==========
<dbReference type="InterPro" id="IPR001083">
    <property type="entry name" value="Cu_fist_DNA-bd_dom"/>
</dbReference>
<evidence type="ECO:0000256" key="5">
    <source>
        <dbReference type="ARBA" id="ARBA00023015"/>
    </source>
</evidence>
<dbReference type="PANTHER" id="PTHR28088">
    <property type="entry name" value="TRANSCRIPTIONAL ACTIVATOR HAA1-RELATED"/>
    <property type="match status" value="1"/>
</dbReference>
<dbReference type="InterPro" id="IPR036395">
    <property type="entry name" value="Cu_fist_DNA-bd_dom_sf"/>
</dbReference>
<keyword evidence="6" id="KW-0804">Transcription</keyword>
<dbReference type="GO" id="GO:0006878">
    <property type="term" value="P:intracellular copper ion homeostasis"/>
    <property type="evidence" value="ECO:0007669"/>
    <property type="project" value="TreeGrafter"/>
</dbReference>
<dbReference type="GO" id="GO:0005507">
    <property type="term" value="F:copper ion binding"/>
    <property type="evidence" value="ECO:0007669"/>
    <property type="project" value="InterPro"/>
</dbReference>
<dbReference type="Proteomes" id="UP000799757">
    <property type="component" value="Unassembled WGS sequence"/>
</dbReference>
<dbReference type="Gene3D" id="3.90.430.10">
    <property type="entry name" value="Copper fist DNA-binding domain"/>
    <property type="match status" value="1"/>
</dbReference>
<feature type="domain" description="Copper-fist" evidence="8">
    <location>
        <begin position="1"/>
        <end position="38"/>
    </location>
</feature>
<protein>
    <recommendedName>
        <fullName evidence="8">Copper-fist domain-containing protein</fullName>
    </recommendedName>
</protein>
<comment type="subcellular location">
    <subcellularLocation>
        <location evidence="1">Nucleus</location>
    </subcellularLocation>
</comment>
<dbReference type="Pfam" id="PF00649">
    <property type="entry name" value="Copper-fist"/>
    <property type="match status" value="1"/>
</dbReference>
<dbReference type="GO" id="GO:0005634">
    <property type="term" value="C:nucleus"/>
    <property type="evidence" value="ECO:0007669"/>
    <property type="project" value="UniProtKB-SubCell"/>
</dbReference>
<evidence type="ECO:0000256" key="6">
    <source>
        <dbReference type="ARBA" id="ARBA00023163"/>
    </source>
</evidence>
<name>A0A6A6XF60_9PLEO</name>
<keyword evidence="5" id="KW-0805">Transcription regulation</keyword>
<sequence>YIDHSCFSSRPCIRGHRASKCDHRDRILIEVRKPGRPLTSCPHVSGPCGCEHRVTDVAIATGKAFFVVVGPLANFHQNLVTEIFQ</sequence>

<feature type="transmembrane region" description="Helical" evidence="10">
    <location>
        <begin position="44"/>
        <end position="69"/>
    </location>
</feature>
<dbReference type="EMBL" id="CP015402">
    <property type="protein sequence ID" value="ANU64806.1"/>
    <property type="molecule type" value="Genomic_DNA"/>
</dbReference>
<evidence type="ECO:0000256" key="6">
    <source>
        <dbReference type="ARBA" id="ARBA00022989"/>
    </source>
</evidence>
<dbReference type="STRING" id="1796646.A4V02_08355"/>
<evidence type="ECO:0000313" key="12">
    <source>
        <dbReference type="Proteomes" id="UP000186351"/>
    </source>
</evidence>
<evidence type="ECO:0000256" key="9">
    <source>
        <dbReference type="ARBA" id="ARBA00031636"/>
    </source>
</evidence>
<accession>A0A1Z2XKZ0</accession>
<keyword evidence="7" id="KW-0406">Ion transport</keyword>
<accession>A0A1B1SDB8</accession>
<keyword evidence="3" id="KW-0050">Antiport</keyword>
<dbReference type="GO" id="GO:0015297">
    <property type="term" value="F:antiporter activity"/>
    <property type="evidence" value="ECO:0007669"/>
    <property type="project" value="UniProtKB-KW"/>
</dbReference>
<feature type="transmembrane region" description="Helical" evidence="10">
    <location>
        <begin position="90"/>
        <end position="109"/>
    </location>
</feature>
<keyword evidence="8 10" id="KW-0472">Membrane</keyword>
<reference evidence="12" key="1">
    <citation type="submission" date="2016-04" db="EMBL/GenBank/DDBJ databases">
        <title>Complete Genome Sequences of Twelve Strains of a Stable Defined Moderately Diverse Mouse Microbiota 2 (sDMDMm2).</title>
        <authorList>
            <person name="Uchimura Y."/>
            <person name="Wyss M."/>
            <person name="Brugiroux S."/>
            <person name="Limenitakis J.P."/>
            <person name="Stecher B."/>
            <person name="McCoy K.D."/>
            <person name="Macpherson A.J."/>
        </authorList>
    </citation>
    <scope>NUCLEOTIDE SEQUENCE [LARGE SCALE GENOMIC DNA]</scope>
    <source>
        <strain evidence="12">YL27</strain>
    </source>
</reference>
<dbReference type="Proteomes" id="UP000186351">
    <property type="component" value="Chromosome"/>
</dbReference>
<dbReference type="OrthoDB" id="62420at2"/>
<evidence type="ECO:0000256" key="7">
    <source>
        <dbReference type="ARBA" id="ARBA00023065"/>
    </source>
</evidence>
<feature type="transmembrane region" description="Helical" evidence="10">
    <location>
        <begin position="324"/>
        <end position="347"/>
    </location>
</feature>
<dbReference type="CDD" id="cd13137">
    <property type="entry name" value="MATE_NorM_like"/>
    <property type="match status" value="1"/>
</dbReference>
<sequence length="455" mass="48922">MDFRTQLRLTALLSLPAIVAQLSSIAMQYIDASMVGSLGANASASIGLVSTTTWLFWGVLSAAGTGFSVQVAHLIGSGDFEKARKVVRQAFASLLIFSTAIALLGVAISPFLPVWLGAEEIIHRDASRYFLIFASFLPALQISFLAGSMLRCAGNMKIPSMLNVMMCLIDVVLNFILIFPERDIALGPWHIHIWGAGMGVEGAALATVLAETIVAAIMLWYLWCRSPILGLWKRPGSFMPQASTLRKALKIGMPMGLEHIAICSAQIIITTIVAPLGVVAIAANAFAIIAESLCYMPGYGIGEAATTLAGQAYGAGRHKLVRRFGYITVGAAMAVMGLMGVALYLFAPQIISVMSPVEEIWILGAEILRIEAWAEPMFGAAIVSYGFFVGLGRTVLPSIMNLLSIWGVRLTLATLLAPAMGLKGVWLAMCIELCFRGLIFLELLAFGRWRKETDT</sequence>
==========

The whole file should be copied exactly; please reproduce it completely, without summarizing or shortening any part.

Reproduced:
<dbReference type="InterPro" id="IPR001083">
    <property type="entry name" value="Cu_fist_DNA-bd_dom"/>
</dbReference>
<evidence type="ECO:0000256" key="5">
    <source>
        <dbReference type="ARBA" id="ARBA00023015"/>
    </source>
</evidence>
<dbReference type="PANTHER" id="PTHR28088">
    <property type="entry name" value="TRANSCRIPTIONAL ACTIVATOR HAA1-RELATED"/>
    <property type="match status" value="1"/>
</dbReference>
<dbReference type="InterPro" id="IPR036395">
    <property type="entry name" value="Cu_fist_DNA-bd_dom_sf"/>
</dbReference>
<keyword evidence="6" id="KW-0804">Transcription</keyword>
<dbReference type="GO" id="GO:0006878">
    <property type="term" value="P:intracellular copper ion homeostasis"/>
    <property type="evidence" value="ECO:0007669"/>
    <property type="project" value="TreeGrafter"/>
</dbReference>
<dbReference type="GO" id="GO:0005507">
    <property type="term" value="F:copper ion binding"/>
    <property type="evidence" value="ECO:0007669"/>
    <property type="project" value="InterPro"/>
</dbReference>
<dbReference type="Proteomes" id="UP000799757">
    <property type="component" value="Unassembled WGS sequence"/>
</dbReference>
<dbReference type="Gene3D" id="3.90.430.10">
    <property type="entry name" value="Copper fist DNA-binding domain"/>
    <property type="match status" value="1"/>
</dbReference>
<feature type="domain" description="Copper-fist" evidence="8">
    <location>
        <begin position="1"/>
        <end position="38"/>
    </location>
</feature>
<protein>
    <recommendedName>
        <fullName evidence="8">Copper-fist domain-containing protein</fullName>
    </recommendedName>
</protein>
<comment type="subcellular location">
    <subcellularLocation>
        <location evidence="1">Nucleus</location>
    </subcellularLocation>
</comment>
<dbReference type="Pfam" id="PF00649">
    <property type="entry name" value="Copper-fist"/>
    <property type="match status" value="1"/>
</dbReference>
<dbReference type="GO" id="GO:0005634">
    <property type="term" value="C:nucleus"/>
    <property type="evidence" value="ECO:0007669"/>
    <property type="project" value="UniProtKB-SubCell"/>
</dbReference>
<evidence type="ECO:0000256" key="6">
    <source>
        <dbReference type="ARBA" id="ARBA00023163"/>
    </source>
</evidence>
<name>A0A6A6XF60_9PLEO</name>
<keyword evidence="5" id="KW-0805">Transcription regulation</keyword>
<sequence>YIDHSCFSSRPCIRGHRASKCDHRDRILIEVRKPGRPLTSCPHVSGPCGCEHRVTDVAIATGKAFFVVVGPLANFHQNLVTEIFQ</sequence>

<feature type="transmembrane region" description="Helical" evidence="10">
    <location>
        <begin position="44"/>
        <end position="69"/>
    </location>
</feature>
<dbReference type="EMBL" id="CP015402">
    <property type="protein sequence ID" value="ANU64806.1"/>
    <property type="molecule type" value="Genomic_DNA"/>
</dbReference>
<evidence type="ECO:0000256" key="6">
    <source>
        <dbReference type="ARBA" id="ARBA00022989"/>
    </source>
</evidence>
<dbReference type="STRING" id="1796646.A4V02_08355"/>
<evidence type="ECO:0000313" key="12">
    <source>
        <dbReference type="Proteomes" id="UP000186351"/>
    </source>
</evidence>
<evidence type="ECO:0000256" key="9">
    <source>
        <dbReference type="ARBA" id="ARBA00031636"/>
    </source>
</evidence>
<accession>A0A1Z2XKZ0</accession>
<keyword evidence="7" id="KW-0406">Ion transport</keyword>
<accession>A0A1B1SDB8</accession>
<keyword evidence="3" id="KW-0050">Antiport</keyword>
<dbReference type="GO" id="GO:0015297">
    <property type="term" value="F:antiporter activity"/>
    <property type="evidence" value="ECO:0007669"/>
    <property type="project" value="UniProtKB-KW"/>
</dbReference>
<feature type="transmembrane region" description="Helical" evidence="10">
    <location>
        <begin position="90"/>
        <end position="109"/>
    </location>
</feature>
<keyword evidence="8 10" id="KW-0472">Membrane</keyword>
<reference evidence="12" key="1">
    <citation type="submission" date="2016-04" db="EMBL/GenBank/DDBJ databases">
        <title>Complete Genome Sequences of Twelve Strains of a Stable Defined Moderately Diverse Mouse Microbiota 2 (sDMDMm2).</title>
        <authorList>
            <person name="Uchimura Y."/>
            <person name="Wyss M."/>
            <person name="Brugiroux S."/>
            <person name="Limenitakis J.P."/>
            <person name="Stecher B."/>
            <person name="McCoy K.D."/>
            <person name="Macpherson A.J."/>
        </authorList>
    </citation>
    <scope>NUCLEOTIDE SEQUENCE [LARGE SCALE GENOMIC DNA]</scope>
    <source>
        <strain evidence="12">YL27</strain>
    </source>
</reference>
<dbReference type="Proteomes" id="UP000186351">
    <property type="component" value="Chromosome"/>
</dbReference>
<dbReference type="OrthoDB" id="62420at2"/>
<evidence type="ECO:0000256" key="7">
    <source>
        <dbReference type="ARBA" id="ARBA00023065"/>
    </source>
</evidence>
<feature type="transmembrane region" description="Helical" evidence="10">
    <location>
        <begin position="324"/>
        <end position="347"/>
    </location>
</feature>
<dbReference type="CDD" id="cd13137">
    <property type="entry name" value="MATE_NorM_like"/>
    <property type="match status" value="1"/>
</dbReference>
<sequence length="455" mass="48922">MDFRTQLRLTALLSLPAIVAQLSSIAMQYIDASMVGSLGANASASIGLVSTTTWLFWGVLSAAGTGFSVQVAHLIGSGDFEKARKVVRQAFASLLIFSTAIALLGVAISPFLPVWLGAEEIIHRDASRYFLIFASFLPALQISFLAGSMLRCAGNMKIPSMLNVMMCLIDVVLNFILIFPERDIALGPWHIHIWGAGMGVEGAALATVLAETIVAAIMLWYLWCRSPILGLWKRPGSFMPQASTLRKALKIGMPMGLEHIAICSAQIIITTIVAPLGVVAIAANAFAIIAESLCYMPGYGIGEAATTLAGQAYGAGRHKLVRRFGYITVGAAMAVMGLMGVALYLFAPQIISVMSPVEEIWILGAEILRIEAWAEPMFGAAIVSYGFFVGLGRTVLPSIMNLLSIWGVRLTLATLLAPAMGLKGVWLAMCIELCFRGLIFLELLAFGRWRKETDT</sequence>